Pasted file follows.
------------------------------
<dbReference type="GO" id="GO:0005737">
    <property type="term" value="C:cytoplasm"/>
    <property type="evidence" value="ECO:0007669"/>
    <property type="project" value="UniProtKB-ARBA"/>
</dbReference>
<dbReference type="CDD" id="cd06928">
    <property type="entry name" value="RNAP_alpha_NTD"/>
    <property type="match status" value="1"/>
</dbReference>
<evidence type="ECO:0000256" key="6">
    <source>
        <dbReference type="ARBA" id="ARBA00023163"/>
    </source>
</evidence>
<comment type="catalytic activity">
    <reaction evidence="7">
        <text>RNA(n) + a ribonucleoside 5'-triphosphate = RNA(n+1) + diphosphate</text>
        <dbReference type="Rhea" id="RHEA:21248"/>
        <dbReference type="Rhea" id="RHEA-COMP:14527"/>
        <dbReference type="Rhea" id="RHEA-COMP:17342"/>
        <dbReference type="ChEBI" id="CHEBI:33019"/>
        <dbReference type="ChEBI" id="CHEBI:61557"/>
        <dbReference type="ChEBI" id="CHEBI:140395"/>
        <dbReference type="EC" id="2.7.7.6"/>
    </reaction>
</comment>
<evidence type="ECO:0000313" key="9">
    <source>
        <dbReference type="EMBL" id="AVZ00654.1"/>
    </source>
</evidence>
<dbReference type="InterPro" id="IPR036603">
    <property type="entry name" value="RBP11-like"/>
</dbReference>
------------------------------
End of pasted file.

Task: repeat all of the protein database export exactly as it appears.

<dbReference type="GO" id="GO:0005737">
    <property type="term" value="C:cytoplasm"/>
    <property type="evidence" value="ECO:0007669"/>
    <property type="project" value="UniProtKB-ARBA"/>
</dbReference>
<dbReference type="CDD" id="cd06928">
    <property type="entry name" value="RNAP_alpha_NTD"/>
    <property type="match status" value="1"/>
</dbReference>
<evidence type="ECO:0000256" key="6">
    <source>
        <dbReference type="ARBA" id="ARBA00023163"/>
    </source>
</evidence>
<comment type="catalytic activity">
    <reaction evidence="7">
        <text>RNA(n) + a ribonucleoside 5'-triphosphate = RNA(n+1) + diphosphate</text>
        <dbReference type="Rhea" id="RHEA:21248"/>
        <dbReference type="Rhea" id="RHEA-COMP:14527"/>
        <dbReference type="Rhea" id="RHEA-COMP:17342"/>
        <dbReference type="ChEBI" id="CHEBI:33019"/>
        <dbReference type="ChEBI" id="CHEBI:61557"/>
        <dbReference type="ChEBI" id="CHEBI:140395"/>
        <dbReference type="EC" id="2.7.7.6"/>
    </reaction>
</comment>
<evidence type="ECO:0000313" key="9">
    <source>
        <dbReference type="EMBL" id="AVZ00654.1"/>
    </source>
</evidence>
<dbReference type="InterPro" id="IPR036603">
    <property type="entry name" value="RBP11-like"/>
</dbReference>